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Premarital agreement

Some Texas premarital agreements may include a binding arbitration clause. A party may compel arbitration when the claims at issue are within the scope of a valid and enforceable agreement to arbitrate.  If the claim falls within the agreement’s scope and there is no defense to enforcing it, the court must compel arbitration. Fraud may be a defense against compelled arbitration, but the party must show that the fraud was specifically related to the arbitration provision.

A husband recently appealed a denial of his motion for arbitration in his divorce proceeding.  The parties signed a premarital agreement that included an arbitration clause. The wife filed a petition for divorce in July 2014.  In 2016, she filed an amended petition.  Neither petition mentioned the premarital agreement.  The husband filed an answer in 2016, but did not mention the premarital agreement either.

In a second amended petition, the wife stated there was a premarital agreement and requested it be set aside and vacated.  She alleged she entered into it involuntarily and that it was unconscionable.

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does-adultery-affect-alimony-in-idaho-1080x600-1In a Texas divorce, the court must divide the property in a just and right manner.  The requirement is that the division be equitable, but not necessarily equal. The Texas Supreme Court identified several factors courts should consider in Murff v. Murff. These factors include the parties’ physical conditions, education, financial condition, abilities, and ages.   A husband recently challenged a trial court’s division of the marital property following a mediated settlement agreement between the parties.

The parties married in 1999 and the wife initiated divorce proceedings in 2017.  Pursuant to a temporary order, the marital home was sold and about $500,000 in sales proceeds were put into an escrow account.  The court signed an agreed order allowing disbursement of an equal portion of the proceeds to pay each party’s divorce attorneys.  The rest of the proceeds was left in the escrow account.

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iStock-1139699594When a court considers Texas child custody and visitation, the child’s best interest is the primary concern.  The court considers certain factors, including what the child wants, the child’s current and future needs, any danger to the child, the parents’ respective abilities, programs available, the parents’ plans for the child, stability, any acts or omissions indicating the relationship between the parent and child is not proper, and any excuse for those acts or omissions.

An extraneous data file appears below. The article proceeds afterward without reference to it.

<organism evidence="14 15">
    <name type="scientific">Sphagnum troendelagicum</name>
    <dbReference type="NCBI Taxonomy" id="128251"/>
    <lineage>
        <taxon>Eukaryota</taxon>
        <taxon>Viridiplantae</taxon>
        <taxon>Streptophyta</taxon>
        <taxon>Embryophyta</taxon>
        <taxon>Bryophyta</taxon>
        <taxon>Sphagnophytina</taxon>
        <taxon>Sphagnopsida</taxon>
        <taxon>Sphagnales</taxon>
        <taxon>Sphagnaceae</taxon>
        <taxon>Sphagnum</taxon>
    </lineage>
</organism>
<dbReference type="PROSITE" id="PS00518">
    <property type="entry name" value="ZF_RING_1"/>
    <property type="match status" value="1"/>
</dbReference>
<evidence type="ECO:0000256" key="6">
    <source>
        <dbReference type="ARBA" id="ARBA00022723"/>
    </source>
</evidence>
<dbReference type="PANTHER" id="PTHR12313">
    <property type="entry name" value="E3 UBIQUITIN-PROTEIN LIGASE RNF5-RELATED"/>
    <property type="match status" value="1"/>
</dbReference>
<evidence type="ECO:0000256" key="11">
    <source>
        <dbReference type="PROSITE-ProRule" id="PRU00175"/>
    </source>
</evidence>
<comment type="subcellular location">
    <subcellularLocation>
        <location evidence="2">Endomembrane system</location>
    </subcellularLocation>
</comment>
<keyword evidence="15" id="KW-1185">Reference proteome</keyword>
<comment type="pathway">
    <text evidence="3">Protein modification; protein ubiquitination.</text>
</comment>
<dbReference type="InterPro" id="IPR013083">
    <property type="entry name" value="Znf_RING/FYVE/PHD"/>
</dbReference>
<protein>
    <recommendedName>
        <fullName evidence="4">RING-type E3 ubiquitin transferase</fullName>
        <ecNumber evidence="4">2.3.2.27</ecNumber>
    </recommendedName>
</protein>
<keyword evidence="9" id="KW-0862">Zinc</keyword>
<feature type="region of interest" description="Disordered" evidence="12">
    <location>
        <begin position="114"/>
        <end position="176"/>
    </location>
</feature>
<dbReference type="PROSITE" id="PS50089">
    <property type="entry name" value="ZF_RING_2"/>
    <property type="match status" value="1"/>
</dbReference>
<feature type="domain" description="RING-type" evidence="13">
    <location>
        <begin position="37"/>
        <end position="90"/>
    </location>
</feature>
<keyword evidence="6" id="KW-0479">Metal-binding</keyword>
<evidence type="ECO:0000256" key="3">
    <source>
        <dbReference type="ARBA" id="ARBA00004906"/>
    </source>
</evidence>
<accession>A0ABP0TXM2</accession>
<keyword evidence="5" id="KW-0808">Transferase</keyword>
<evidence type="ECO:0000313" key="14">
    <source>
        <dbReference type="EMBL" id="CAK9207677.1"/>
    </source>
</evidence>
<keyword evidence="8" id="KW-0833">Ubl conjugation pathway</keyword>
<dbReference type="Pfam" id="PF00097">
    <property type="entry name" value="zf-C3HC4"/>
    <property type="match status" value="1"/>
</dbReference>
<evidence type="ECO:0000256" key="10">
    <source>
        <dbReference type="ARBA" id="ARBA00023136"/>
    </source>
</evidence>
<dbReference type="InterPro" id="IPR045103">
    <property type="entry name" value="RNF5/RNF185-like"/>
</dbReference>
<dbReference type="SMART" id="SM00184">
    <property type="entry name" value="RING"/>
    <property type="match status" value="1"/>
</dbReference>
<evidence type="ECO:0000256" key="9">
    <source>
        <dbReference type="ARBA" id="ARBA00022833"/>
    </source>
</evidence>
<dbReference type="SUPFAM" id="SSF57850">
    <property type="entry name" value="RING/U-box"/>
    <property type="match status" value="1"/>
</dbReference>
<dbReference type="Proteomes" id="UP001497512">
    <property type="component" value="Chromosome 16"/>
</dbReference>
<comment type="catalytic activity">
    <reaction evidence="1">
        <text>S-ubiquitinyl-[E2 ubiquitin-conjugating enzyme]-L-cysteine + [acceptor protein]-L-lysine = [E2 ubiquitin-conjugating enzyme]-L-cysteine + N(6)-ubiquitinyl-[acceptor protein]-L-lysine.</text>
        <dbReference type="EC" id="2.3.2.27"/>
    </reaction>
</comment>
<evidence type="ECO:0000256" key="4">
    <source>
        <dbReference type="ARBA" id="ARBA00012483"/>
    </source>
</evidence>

A father recently appealed a denial of his petition for modification and grant of the mother’s counterpetition.  At the time of the divorce, the trial court ordered the parties not to move from a specific area without a modification order or written agreement filed with the court.  Neither parent was given the exclusive right to designate the child’s primary residence.  Nonetheless, both parents moved outside of the geographical boundary after the divorce.

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iStock-902725964-scaledIn Texas custody cases, it can be very difficult for a non-parent to obtain custody or visitation of a child over the objection of a parent.  In some circumstances, however, a non-parent (such as a grandparent) has the right to file suit seeking custody or visitation.  One such circumstance is when the person has recently had care, custody, and control of the child for at least six months.

In a recent case, a grandmother sought custody of her son’s child after her son’s death.  According to the appeals court’s opinion, the child was born in 2014.  From 2014 to 2020, the child and parents lived in various places, including the paternal grandmother’s home in Wilson County.  From 2017 to 2019, the child went to daycare in Wilson County.  From August 2019 to January 22, 2020, the parents and child lived with the paternal grandmother.